Most plants in the ficus family prefer a well-draining soil. This helps prevent issues caused by over-watering too. If repotting, consider using a cactus & succulent mix, or mix a handful of horticultural charcoal and pine bark mulch into the mix. These chunky particles will help the soil to drain. Horticultural charcoal also has a bunch of other benefits, including antibacterial properties.

Environment

While this is a fairly adaptable plant, once you’ve found a good position for your Ficus Umbellata it’s best to keep them in the one spot. Like their Fiddle Leaf cousin, this plant doesn’t like to be moved around too much.

These plants are also sensitive to drafts and cold air, so keep them in a warm position (especially in winter), out of the way of air cons and heaters.

Fertilizer

A regular liquid fertilizer in the warmer growing months will help keep growth full and the leaves green. I’m using the same formula that my Fiddle Leaf Fig gets, and being in the ficus family they both seem to be loving it! While a regular houseplant fertilizer will do, see if you can find one with an NPK ratio of 3:1:2 (or 9:3:6), or use this version here.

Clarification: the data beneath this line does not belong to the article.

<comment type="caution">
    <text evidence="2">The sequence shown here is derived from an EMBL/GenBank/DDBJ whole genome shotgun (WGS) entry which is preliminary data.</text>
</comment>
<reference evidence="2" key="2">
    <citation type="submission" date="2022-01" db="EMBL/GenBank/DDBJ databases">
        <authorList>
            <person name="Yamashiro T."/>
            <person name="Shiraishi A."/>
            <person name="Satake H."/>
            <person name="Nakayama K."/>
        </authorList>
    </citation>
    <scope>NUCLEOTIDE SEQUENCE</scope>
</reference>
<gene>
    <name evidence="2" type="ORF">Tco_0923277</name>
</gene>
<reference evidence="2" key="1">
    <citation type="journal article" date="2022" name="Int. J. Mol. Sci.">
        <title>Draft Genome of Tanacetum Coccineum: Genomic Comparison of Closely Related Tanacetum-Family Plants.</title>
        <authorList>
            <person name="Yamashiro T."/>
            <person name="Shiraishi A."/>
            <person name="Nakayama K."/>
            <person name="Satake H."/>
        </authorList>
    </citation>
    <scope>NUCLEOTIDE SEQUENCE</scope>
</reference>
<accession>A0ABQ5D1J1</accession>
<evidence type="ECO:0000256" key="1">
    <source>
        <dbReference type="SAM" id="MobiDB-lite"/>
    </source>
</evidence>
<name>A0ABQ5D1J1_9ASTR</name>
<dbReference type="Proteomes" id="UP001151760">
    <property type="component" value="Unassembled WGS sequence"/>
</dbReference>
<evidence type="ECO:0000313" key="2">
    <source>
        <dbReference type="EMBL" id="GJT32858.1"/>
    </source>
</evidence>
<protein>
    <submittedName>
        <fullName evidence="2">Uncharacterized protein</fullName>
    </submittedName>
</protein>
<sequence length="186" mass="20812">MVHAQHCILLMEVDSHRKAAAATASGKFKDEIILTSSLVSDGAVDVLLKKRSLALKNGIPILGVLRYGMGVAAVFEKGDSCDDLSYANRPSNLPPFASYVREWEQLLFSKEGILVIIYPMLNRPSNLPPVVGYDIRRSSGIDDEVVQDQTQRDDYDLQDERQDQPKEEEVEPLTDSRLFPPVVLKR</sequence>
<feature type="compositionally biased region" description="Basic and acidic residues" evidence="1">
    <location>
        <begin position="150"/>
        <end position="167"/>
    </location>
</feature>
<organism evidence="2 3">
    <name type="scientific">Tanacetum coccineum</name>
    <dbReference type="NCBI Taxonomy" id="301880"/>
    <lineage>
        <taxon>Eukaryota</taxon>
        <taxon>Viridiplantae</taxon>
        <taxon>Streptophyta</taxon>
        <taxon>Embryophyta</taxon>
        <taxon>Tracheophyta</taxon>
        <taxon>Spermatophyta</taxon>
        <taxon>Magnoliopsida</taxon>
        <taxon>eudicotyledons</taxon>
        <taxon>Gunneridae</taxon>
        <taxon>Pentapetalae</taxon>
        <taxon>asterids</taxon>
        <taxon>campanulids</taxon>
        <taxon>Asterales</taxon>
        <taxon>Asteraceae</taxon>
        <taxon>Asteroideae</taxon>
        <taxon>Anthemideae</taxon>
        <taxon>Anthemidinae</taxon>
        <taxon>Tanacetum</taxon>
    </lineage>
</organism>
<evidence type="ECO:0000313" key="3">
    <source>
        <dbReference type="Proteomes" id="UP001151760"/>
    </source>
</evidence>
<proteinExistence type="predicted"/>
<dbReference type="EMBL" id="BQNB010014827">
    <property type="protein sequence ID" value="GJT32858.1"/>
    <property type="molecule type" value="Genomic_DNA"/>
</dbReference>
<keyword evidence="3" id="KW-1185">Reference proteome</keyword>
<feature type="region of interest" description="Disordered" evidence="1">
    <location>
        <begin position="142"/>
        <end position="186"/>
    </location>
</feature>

Where to find a ficus | Dossier Blog

Where to find a Ficus Umbellata

If you’re looking for a Ficus Umbellata, you may realise that they’re not the easiest plant to find! I found mine at a pop-up plant sale just by chance. I’d recommend asking a few boutique plant stores such as Home of Houseplants (in Australia), see if your local nursery can order one in or check out this seller on Amazon (for US customers).

Enjoy looking after your new Ficus Umbellata!

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16 Comments. Leave new

  • Avatar
    Tessa Colclough
    August 22, 2020 8:12 pm

    Just bought one at the Flower Power nursery in Enfield! Thanks for sharing the info it will be very useful.

    Reply
    • That’s so exciting Tessa! They can be a little tricky to find. Mine has doubled its height in under a year so they can be very fast growing given the right conditions! All the best 🙂

      Reply
  • Any ideas where we can purchase one in the US? It won’t be the 2020 plant if its nowhere to be found 🙂

    Thanks!

    Reply
  • hey Emily. I don’t know what I did to my Focus but the leaves have ashy spots. help 😭

    Reply